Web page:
I’d scream and scream and yell at
God and Mike and myself.
I’d over turn tables, throw anything in my reach at the walls, and bang my head against the ground. I’d punch cushions and the walls until my knuckles felt like breaking. I’d lose all of my energy and hyperventilate to the point of almost passing out every morning.
It got to the point where I wasn’t doing life at all. Screw everyone and everything. I hated it all. I didn’t want friends. I didn’t want my family. I wanted to go away and begged, several times a day even, for someone to just take me in.
Finally, after realizing that the supplements, the oils, the countless bloodwork and appointments were getting me nowhere, I decided that maybe I need to get on a medication once and for all. And not flush it this time.
Ladies and gentlemen, you can have it all and still experience the deepest and darkest pit.
Which makes no sense. It doesn’t. I know. And that was THE MOST frustrating part for me. Knowing that I have it all and I can’t even have the eyes and the mind to enjoy it. It was impossible. Like throwing a feather at a freight train, nothing I tried helped. Not even Bible verses. Not even prayer. Nothing took it away. Nothing.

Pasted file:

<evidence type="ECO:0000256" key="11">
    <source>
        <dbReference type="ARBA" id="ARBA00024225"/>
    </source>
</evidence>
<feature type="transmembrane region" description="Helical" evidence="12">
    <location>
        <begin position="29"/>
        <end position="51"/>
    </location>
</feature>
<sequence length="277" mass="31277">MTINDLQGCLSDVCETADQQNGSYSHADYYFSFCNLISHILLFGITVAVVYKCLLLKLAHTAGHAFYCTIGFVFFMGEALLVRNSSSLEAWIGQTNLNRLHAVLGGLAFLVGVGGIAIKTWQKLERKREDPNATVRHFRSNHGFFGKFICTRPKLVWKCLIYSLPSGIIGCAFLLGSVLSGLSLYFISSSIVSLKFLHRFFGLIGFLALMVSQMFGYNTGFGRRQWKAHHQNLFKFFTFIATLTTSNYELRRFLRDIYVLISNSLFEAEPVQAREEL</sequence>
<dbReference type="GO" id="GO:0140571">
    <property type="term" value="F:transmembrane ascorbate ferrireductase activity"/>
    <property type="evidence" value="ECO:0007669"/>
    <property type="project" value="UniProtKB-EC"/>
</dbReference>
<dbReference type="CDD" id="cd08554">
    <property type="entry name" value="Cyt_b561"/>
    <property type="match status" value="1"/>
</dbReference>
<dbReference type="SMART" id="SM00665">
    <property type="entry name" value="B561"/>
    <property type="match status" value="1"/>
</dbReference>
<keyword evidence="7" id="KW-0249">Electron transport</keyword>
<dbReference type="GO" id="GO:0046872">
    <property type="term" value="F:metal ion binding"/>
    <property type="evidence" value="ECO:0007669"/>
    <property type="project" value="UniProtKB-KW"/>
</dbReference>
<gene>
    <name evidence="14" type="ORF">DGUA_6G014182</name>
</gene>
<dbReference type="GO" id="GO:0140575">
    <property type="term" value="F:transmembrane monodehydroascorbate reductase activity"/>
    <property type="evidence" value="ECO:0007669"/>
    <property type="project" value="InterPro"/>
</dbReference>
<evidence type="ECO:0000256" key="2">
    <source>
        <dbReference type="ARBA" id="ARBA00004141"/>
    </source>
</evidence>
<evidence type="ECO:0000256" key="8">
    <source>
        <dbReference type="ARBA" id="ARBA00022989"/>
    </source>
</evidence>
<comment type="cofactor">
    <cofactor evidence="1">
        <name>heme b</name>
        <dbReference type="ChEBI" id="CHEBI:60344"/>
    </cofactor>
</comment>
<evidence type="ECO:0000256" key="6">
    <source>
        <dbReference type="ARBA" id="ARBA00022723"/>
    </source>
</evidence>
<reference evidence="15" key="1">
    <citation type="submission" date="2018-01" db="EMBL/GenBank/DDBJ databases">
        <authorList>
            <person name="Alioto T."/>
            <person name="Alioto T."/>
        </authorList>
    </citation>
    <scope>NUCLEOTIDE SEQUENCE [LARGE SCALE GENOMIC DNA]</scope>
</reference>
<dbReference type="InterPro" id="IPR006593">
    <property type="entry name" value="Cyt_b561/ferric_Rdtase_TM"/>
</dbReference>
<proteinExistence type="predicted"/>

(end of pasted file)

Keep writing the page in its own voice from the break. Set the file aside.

So, I stopped reaching out to God. I was done. And up until a few days ago, I was still done.
Here’s the deal: I’m super prideful. I spent over three years spinning my wheels, dumping medications down the toilet and doing everything in MY power to will this all away.
Sometimes the answer to our problems lies in a tiny green pill. A tiny green pill that literally made me shake with fear everytime I opened the bottle.
I’m five weeks removed from that low moment where I called my primary, smack in the middle of my morning meltdown, and she translated my broken, hyperventilated speech into somehow understanding that I needed an appointment for meds and NOW.
I’m five weeks removed and I no longer cringe when I open that bottle. In fact, I am happy to take it because I’m seeing pieces of myself again.
The Worst Day of My Life
Two weeks ago, after experiencing four straight days of conquering fears, having energy, and laughing for the first time in months, I woke up under the darkness again.
During this particular morning meltdown, while my children were safely spending the night at their Grandmothers house, I placed myself in front of the knife drawer in my kitchen.
I contemplated which one would serve me best: the carving knife? The steak knife? The paring knife?
I just had so much pain in my head. Not in the physical sense, but mentally, I was writhing. It hurt so bad. The medicine had betrayed me. The last four days were a joke. I saw life as better off without me.
So, I took out my pain on my left forearm.
Over and over. I just wanted to release my pain. I just wanted to put the mental pain with a physical pain.
And, hours later, after the cloud lifted from me around noon, like it always does, I felt remorse. I felt awful. I felt guilty and stupid. Idiotic. Irresponsible.